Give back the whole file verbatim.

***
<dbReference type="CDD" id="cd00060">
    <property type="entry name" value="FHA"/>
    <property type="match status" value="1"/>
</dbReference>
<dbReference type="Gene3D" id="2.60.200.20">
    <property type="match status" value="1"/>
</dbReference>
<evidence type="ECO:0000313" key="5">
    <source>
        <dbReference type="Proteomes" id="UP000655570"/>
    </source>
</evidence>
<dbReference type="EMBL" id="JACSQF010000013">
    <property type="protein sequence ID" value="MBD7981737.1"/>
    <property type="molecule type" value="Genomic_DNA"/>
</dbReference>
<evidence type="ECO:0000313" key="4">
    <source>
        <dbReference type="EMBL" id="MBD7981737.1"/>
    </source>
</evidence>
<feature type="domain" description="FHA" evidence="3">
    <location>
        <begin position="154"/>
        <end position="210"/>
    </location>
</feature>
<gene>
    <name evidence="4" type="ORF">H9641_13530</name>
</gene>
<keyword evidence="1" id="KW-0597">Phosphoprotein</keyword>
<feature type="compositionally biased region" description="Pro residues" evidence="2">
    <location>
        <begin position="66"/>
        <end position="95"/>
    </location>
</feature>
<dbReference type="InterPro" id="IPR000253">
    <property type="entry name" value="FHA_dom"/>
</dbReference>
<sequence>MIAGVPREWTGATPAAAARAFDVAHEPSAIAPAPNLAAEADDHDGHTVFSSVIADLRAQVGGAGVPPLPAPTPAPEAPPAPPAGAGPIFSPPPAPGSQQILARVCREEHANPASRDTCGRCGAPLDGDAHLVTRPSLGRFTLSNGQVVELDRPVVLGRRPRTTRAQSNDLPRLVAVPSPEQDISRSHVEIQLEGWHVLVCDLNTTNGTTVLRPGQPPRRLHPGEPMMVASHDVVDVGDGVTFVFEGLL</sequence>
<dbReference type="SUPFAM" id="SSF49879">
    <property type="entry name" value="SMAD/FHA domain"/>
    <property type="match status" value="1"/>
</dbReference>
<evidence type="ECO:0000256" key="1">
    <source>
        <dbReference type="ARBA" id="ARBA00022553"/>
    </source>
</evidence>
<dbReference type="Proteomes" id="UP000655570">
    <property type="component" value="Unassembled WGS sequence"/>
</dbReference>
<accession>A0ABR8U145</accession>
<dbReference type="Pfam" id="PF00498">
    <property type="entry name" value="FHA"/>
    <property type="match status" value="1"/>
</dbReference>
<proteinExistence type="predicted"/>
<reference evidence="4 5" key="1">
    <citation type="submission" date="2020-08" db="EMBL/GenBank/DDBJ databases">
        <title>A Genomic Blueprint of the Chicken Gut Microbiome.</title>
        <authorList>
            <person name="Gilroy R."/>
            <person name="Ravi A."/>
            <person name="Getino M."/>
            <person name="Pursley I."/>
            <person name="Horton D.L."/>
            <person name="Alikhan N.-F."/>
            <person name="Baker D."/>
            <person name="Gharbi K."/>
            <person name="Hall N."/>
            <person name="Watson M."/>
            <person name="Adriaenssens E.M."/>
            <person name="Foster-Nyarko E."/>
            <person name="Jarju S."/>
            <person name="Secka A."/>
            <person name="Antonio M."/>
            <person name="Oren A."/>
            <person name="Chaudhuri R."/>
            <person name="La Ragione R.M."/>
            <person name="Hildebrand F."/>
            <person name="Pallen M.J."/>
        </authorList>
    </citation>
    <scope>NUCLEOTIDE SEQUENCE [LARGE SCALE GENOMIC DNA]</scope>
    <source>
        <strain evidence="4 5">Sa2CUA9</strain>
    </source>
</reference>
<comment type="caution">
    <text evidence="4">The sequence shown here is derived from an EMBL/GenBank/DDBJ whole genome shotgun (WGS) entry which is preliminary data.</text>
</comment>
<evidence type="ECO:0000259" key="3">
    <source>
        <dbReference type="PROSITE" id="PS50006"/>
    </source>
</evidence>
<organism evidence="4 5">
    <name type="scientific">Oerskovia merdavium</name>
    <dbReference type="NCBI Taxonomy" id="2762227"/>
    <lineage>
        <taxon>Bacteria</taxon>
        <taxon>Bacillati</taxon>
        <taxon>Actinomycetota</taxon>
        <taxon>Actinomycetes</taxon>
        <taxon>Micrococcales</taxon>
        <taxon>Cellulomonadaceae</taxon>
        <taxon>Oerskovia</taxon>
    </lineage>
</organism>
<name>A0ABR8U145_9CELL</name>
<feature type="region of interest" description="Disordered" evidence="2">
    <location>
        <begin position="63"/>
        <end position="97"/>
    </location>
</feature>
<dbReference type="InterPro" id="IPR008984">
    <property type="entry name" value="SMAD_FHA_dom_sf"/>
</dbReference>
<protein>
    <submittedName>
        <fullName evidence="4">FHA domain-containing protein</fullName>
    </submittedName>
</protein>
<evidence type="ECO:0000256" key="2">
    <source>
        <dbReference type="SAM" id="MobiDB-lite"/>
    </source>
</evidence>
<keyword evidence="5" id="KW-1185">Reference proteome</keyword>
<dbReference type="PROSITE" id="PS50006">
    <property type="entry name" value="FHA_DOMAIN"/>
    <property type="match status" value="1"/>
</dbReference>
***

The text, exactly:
<dbReference type="CDD" id="cd00060">
    <property type="entry name" value="FHA"/>
    <property type="match status" value="1"/>
</dbReference>
<dbReference type="Gene3D" id="2.60.200.20">
    <property type="match status" value="1"/>
</dbReference>
<evidence type="ECO:0000313" key="5">
    <source>
        <dbReference type="Proteomes" id="UP000655570"/>
    </source>
</evidence>
<dbReference type="EMBL" id="JACSQF010000013">
    <property type="protein sequence ID" value="MBD7981737.1"/>
    <property type="molecule type" value="Genomic_DNA"/>
</dbReference>
<evidence type="ECO:0000313" key="4">
    <source>
        <dbReference type="EMBL" id="MBD7981737.1"/>
    </source>
</evidence>
<feature type="domain" description="FHA" evidence="3">
    <location>
        <begin position="154"/>
        <end position="210"/>
    </location>
</feature>
<gene>
    <name evidence="4" type="ORF">H9641_13530</name>
</gene>
<keyword evidence="1" id="KW-0597">Phosphoprotein</keyword>
<feature type="compositionally biased region" description="Pro residues" evidence="2">
    <location>
        <begin position="66"/>
        <end position="95"/>
    </location>
</feature>
<dbReference type="InterPro" id="IPR000253">
    <property type="entry name" value="FHA_dom"/>
</dbReference>
<sequence>MIAGVPREWTGATPAAAARAFDVAHEPSAIAPAPNLAAEADDHDGHTVFSSVIADLRAQVGGAGVPPLPAPTPAPEAPPAPPAGAGPIFSPPPAPGSQQILARVCREEHANPASRDTCGRCGAPLDGDAHLVTRPSLGRFTLSNGQVVELDRPVVLGRRPRTTRAQSNDLPRLVAVPSPEQDISRSHVEIQLEGWHVLVCDLNTTNGTTVLRPGQPPRRLHPGEPMMVASHDVVDVGDGVTFVFEGLL</sequence>
<dbReference type="SUPFAM" id="SSF49879">
    <property type="entry name" value="SMAD/FHA domain"/>
    <property type="match status" value="1"/>
</dbReference>
<evidence type="ECO:0000256" key="1">
    <source>
        <dbReference type="ARBA" id="ARBA00022553"/>
    </source>
</evidence>
<dbReference type="Proteomes" id="UP000655570">
    <property type="component" value="Unassembled WGS sequence"/>
</dbReference>
<accession>A0ABR8U145</accession>
<dbReference type="Pfam" id="PF00498">
    <property type="entry name" value="FHA"/>
    <property type="match status" value="1"/>
</dbReference>
<proteinExistence type="predicted"/>
<reference evidence="4 5" key="1">
    <citation type="submission" date="2020-08" db="EMBL/GenBank/DDBJ databases">
        <title>A Genomic Blueprint of the Chicken Gut Microbiome.</title>
        <authorList>
            <person name="Gilroy R."/>
            <person name="Ravi A."/>
            <person name="Getino M."/>
            <person name="Pursley I."/>
            <person name="Horton D.L."/>
            <person name="Alikhan N.-F."/>
            <person name="Baker D."/>
            <person name="Gharbi K."/>
            <person name="Hall N."/>
            <person name="Watson M."/>
            <person name="Adriaenssens E.M."/>
            <person name="Foster-Nyarko E."/>
            <person name="Jarju S."/>
            <person name="Secka A."/>
            <person name="Antonio M."/>
            <person name="Oren A."/>
            <person name="Chaudhuri R."/>
            <person name="La Ragione R.M."/>
            <person name="Hildebrand F."/>
            <person name="Pallen M.J."/>
        </authorList>
    </citation>
    <scope>NUCLEOTIDE SEQUENCE [LARGE SCALE GENOMIC DNA]</scope>
    <source>
        <strain evidence="4 5">Sa2CUA9</strain>
    </source>
</reference>
<comment type="caution">
    <text evidence="4">The sequence shown here is derived from an EMBL/GenBank/DDBJ whole genome shotgun (WGS) entry which is preliminary data.</text>
</comment>
<evidence type="ECO:0000259" key="3">
    <source>
        <dbReference type="PROSITE" id="PS50006"/>
    </source>
</evidence>
<organism evidence="4 5">
    <name type="scientific">Oerskovia merdavium</name>
    <dbReference type="NCBI Taxonomy" id="2762227"/>
    <lineage>
        <taxon>Bacteria</taxon>
        <taxon>Bacillati</taxon>
        <taxon>Actinomycetota</taxon>
        <taxon>Actinomycetes</taxon>
        <taxon>Micrococcales</taxon>
        <taxon>Cellulomonadaceae</taxon>
        <taxon>Oerskovia</taxon>
    </lineage>
</organism>
<name>A0ABR8U145_9CELL</name>
<feature type="region of interest" description="Disordered" evidence="2">
    <location>
        <begin position="63"/>
        <end position="97"/>
    </location>
</feature>
<dbReference type="InterPro" id="IPR008984">
    <property type="entry name" value="SMAD_FHA_dom_sf"/>
</dbReference>
<protein>
    <submittedName>
        <fullName evidence="4">FHA domain-containing protein</fullName>
    </submittedName>
</protein>
<evidence type="ECO:0000256" key="2">
    <source>
        <dbReference type="SAM" id="MobiDB-lite"/>
    </source>
</evidence>
<keyword evidence="5" id="KW-1185">Reference proteome</keyword>
<dbReference type="PROSITE" id="PS50006">
    <property type="entry name" value="FHA_DOMAIN"/>
    <property type="match status" value="1"/>
</dbReference>